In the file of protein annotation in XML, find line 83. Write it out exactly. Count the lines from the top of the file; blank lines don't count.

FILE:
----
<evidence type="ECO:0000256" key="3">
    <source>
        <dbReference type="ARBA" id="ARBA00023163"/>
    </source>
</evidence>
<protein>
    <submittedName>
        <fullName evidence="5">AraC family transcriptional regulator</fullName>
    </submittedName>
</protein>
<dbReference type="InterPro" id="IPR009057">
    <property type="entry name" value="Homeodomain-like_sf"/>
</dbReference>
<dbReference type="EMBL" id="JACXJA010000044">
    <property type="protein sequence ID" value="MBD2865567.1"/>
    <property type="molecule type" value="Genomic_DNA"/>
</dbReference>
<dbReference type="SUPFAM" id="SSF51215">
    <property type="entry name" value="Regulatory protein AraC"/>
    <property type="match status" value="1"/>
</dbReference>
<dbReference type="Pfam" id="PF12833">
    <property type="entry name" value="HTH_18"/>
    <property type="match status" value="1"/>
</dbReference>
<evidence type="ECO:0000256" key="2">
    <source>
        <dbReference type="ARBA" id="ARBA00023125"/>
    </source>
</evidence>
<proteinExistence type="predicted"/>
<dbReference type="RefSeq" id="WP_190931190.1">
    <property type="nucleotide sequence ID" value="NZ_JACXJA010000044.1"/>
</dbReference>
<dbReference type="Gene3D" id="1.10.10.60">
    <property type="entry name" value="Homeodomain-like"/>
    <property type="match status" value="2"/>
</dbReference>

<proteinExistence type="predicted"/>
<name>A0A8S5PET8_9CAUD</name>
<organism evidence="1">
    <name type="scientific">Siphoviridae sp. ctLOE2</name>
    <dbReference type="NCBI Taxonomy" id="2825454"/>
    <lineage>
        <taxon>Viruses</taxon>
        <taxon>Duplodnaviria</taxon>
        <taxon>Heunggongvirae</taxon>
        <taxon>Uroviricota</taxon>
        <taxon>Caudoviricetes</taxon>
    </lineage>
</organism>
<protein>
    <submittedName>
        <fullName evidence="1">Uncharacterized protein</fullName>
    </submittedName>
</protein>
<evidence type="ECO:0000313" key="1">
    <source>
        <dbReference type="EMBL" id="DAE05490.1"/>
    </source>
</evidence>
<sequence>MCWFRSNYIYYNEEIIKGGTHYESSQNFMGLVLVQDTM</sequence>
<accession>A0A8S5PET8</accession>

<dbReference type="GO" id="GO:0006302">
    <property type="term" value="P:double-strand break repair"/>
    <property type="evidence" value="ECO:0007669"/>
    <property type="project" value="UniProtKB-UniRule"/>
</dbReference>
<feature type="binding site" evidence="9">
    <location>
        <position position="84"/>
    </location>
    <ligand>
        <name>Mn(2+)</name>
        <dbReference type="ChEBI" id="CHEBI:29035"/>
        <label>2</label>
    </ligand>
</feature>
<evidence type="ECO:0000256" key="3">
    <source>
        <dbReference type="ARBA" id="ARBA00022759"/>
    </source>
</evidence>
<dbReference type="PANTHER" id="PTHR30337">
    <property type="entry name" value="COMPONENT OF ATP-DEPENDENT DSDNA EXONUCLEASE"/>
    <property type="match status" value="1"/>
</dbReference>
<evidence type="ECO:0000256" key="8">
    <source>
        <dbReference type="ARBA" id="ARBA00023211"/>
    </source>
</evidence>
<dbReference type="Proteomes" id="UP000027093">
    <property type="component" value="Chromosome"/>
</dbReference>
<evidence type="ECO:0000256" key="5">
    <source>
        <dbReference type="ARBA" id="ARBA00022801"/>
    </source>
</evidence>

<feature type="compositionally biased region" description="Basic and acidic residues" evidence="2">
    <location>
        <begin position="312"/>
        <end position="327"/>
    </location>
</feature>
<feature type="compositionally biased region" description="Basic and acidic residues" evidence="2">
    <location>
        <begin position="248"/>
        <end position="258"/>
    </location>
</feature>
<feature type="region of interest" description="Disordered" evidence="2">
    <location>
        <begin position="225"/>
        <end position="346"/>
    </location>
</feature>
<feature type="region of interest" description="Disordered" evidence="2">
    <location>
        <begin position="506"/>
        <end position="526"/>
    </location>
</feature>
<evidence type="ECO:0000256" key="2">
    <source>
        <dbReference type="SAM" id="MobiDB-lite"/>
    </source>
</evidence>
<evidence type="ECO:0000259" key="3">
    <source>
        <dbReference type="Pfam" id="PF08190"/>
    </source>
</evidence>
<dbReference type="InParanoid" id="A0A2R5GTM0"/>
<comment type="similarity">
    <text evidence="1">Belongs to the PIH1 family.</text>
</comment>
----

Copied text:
</evidence>